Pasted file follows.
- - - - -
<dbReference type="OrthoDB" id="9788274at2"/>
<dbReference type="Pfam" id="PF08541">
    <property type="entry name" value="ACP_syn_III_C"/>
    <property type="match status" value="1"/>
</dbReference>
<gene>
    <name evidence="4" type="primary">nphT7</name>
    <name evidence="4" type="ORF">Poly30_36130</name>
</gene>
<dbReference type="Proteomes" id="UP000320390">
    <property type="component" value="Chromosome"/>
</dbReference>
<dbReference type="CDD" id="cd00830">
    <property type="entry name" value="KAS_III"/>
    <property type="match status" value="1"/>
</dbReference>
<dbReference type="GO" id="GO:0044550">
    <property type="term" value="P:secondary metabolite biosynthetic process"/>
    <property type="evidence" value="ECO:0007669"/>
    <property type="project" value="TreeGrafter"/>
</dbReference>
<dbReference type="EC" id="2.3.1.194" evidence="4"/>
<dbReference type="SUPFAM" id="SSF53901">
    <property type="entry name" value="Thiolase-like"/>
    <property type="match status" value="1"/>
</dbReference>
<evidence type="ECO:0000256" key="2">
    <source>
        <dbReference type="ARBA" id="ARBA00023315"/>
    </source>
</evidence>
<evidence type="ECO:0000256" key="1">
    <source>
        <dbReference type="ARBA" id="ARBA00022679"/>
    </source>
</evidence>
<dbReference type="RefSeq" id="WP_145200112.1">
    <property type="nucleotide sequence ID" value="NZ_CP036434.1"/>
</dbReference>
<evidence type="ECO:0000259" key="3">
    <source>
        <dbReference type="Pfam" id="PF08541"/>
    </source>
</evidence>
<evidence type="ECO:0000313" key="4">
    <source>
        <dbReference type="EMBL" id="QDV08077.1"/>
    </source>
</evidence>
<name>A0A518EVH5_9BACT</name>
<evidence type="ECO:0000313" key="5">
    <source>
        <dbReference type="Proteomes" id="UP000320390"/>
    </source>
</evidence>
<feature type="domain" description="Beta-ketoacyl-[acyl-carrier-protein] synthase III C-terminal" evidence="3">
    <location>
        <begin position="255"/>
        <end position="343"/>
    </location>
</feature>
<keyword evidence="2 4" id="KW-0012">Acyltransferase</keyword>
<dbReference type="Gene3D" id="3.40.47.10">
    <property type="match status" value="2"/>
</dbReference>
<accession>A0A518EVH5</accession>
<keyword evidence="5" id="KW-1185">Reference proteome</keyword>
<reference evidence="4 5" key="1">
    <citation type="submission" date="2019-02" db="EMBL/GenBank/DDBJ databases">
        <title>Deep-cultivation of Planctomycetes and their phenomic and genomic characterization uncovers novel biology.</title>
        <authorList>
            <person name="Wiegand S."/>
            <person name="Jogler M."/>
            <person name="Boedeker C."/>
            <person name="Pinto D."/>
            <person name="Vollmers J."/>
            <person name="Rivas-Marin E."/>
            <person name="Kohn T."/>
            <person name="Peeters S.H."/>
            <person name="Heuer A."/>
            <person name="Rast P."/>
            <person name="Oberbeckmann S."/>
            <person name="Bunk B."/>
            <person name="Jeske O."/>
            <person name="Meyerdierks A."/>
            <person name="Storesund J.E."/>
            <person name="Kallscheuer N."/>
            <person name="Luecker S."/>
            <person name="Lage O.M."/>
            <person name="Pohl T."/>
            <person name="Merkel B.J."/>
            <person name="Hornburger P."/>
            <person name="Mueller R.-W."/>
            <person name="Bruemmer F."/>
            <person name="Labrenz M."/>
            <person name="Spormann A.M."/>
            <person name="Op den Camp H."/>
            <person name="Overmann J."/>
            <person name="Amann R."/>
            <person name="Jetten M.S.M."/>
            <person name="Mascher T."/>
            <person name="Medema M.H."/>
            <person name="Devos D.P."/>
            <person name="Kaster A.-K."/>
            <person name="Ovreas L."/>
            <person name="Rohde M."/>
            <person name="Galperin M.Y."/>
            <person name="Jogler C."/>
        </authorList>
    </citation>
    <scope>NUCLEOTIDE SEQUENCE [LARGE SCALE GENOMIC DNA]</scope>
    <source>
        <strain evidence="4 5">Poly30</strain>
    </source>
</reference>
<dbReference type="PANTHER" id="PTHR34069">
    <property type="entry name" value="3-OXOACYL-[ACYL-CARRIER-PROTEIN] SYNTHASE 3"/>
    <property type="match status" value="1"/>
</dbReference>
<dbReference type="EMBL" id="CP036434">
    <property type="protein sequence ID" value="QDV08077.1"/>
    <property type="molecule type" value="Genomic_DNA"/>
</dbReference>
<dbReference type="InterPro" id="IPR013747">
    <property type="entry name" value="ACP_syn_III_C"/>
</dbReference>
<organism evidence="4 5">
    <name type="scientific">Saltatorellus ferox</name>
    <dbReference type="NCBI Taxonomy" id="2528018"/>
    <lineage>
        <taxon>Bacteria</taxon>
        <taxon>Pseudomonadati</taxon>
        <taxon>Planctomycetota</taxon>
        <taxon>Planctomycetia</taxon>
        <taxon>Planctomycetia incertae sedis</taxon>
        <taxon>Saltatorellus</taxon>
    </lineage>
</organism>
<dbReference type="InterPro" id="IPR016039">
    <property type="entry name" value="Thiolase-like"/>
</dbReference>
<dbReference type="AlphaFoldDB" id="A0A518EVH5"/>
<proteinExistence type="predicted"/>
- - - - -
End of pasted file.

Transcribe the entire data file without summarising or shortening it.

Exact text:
<dbReference type="OrthoDB" id="9788274at2"/>
<dbReference type="Pfam" id="PF08541">
    <property type="entry name" value="ACP_syn_III_C"/>
    <property type="match status" value="1"/>
</dbReference>
<gene>
    <name evidence="4" type="primary">nphT7</name>
    <name evidence="4" type="ORF">Poly30_36130</name>
</gene>
<dbReference type="Proteomes" id="UP000320390">
    <property type="component" value="Chromosome"/>
</dbReference>
<dbReference type="CDD" id="cd00830">
    <property type="entry name" value="KAS_III"/>
    <property type="match status" value="1"/>
</dbReference>
<dbReference type="GO" id="GO:0044550">
    <property type="term" value="P:secondary metabolite biosynthetic process"/>
    <property type="evidence" value="ECO:0007669"/>
    <property type="project" value="TreeGrafter"/>
</dbReference>
<dbReference type="EC" id="2.3.1.194" evidence="4"/>
<dbReference type="SUPFAM" id="SSF53901">
    <property type="entry name" value="Thiolase-like"/>
    <property type="match status" value="1"/>
</dbReference>
<evidence type="ECO:0000256" key="2">
    <source>
        <dbReference type="ARBA" id="ARBA00023315"/>
    </source>
</evidence>
<evidence type="ECO:0000256" key="1">
    <source>
        <dbReference type="ARBA" id="ARBA00022679"/>
    </source>
</evidence>
<dbReference type="RefSeq" id="WP_145200112.1">
    <property type="nucleotide sequence ID" value="NZ_CP036434.1"/>
</dbReference>
<evidence type="ECO:0000259" key="3">
    <source>
        <dbReference type="Pfam" id="PF08541"/>
    </source>
</evidence>
<evidence type="ECO:0000313" key="4">
    <source>
        <dbReference type="EMBL" id="QDV08077.1"/>
    </source>
</evidence>
<name>A0A518EVH5_9BACT</name>
<evidence type="ECO:0000313" key="5">
    <source>
        <dbReference type="Proteomes" id="UP000320390"/>
    </source>
</evidence>
<feature type="domain" description="Beta-ketoacyl-[acyl-carrier-protein] synthase III C-terminal" evidence="3">
    <location>
        <begin position="255"/>
        <end position="343"/>
    </location>
</feature>
<keyword evidence="2 4" id="KW-0012">Acyltransferase</keyword>
<dbReference type="Gene3D" id="3.40.47.10">
    <property type="match status" value="2"/>
</dbReference>
<accession>A0A518EVH5</accession>
<keyword evidence="5" id="KW-1185">Reference proteome</keyword>
<reference evidence="4 5" key="1">
    <citation type="submission" date="2019-02" db="EMBL/GenBank/DDBJ databases">
        <title>Deep-cultivation of Planctomycetes and their phenomic and genomic characterization uncovers novel biology.</title>
        <authorList>
            <person name="Wiegand S."/>
            <person name="Jogler M."/>
            <person name="Boedeker C."/>
            <person name="Pinto D."/>
            <person name="Vollmers J."/>
            <person name="Rivas-Marin E."/>
            <person name="Kohn T."/>
            <person name="Peeters S.H."/>
            <person name="Heuer A."/>
            <person name="Rast P."/>
            <person name="Oberbeckmann S."/>
            <person name="Bunk B."/>
            <person name="Jeske O."/>
            <person name="Meyerdierks A."/>
            <person name="Storesund J.E."/>
            <person name="Kallscheuer N."/>
            <person name="Luecker S."/>
            <person name="Lage O.M."/>
            <person name="Pohl T."/>
            <person name="Merkel B.J."/>
            <person name="Hornburger P."/>
            <person name="Mueller R.-W."/>
            <person name="Bruemmer F."/>
            <person name="Labrenz M."/>
            <person name="Spormann A.M."/>
            <person name="Op den Camp H."/>
            <person name="Overmann J."/>
            <person name="Amann R."/>
            <person name="Jetten M.S.M."/>
            <person name="Mascher T."/>
            <person name="Medema M.H."/>
            <person name="Devos D.P."/>
            <person name="Kaster A.-K."/>
            <person name="Ovreas L."/>
            <person name="Rohde M."/>
            <person name="Galperin M.Y."/>
            <person name="Jogler C."/>
        </authorList>
    </citation>
    <scope>NUCLEOTIDE SEQUENCE [LARGE SCALE GENOMIC DNA]</scope>
    <source>
        <strain evidence="4 5">Poly30</strain>
    </source>
</reference>
<dbReference type="PANTHER" id="PTHR34069">
    <property type="entry name" value="3-OXOACYL-[ACYL-CARRIER-PROTEIN] SYNTHASE 3"/>
    <property type="match status" value="1"/>
</dbReference>
<dbReference type="EMBL" id="CP036434">
    <property type="protein sequence ID" value="QDV08077.1"/>
    <property type="molecule type" value="Genomic_DNA"/>
</dbReference>
<dbReference type="InterPro" id="IPR013747">
    <property type="entry name" value="ACP_syn_III_C"/>
</dbReference>
<organism evidence="4 5">
    <name type="scientific">Saltatorellus ferox</name>
    <dbReference type="NCBI Taxonomy" id="2528018"/>
    <lineage>
        <taxon>Bacteria</taxon>
        <taxon>Pseudomonadati</taxon>
        <taxon>Planctomycetota</taxon>
        <taxon>Planctomycetia</taxon>
        <taxon>Planctomycetia incertae sedis</taxon>
        <taxon>Saltatorellus</taxon>
    </lineage>
</organism>
<dbReference type="InterPro" id="IPR016039">
    <property type="entry name" value="Thiolase-like"/>
</dbReference>
<dbReference type="AlphaFoldDB" id="A0A518EVH5"/>
<proteinExistence type="predicted"/>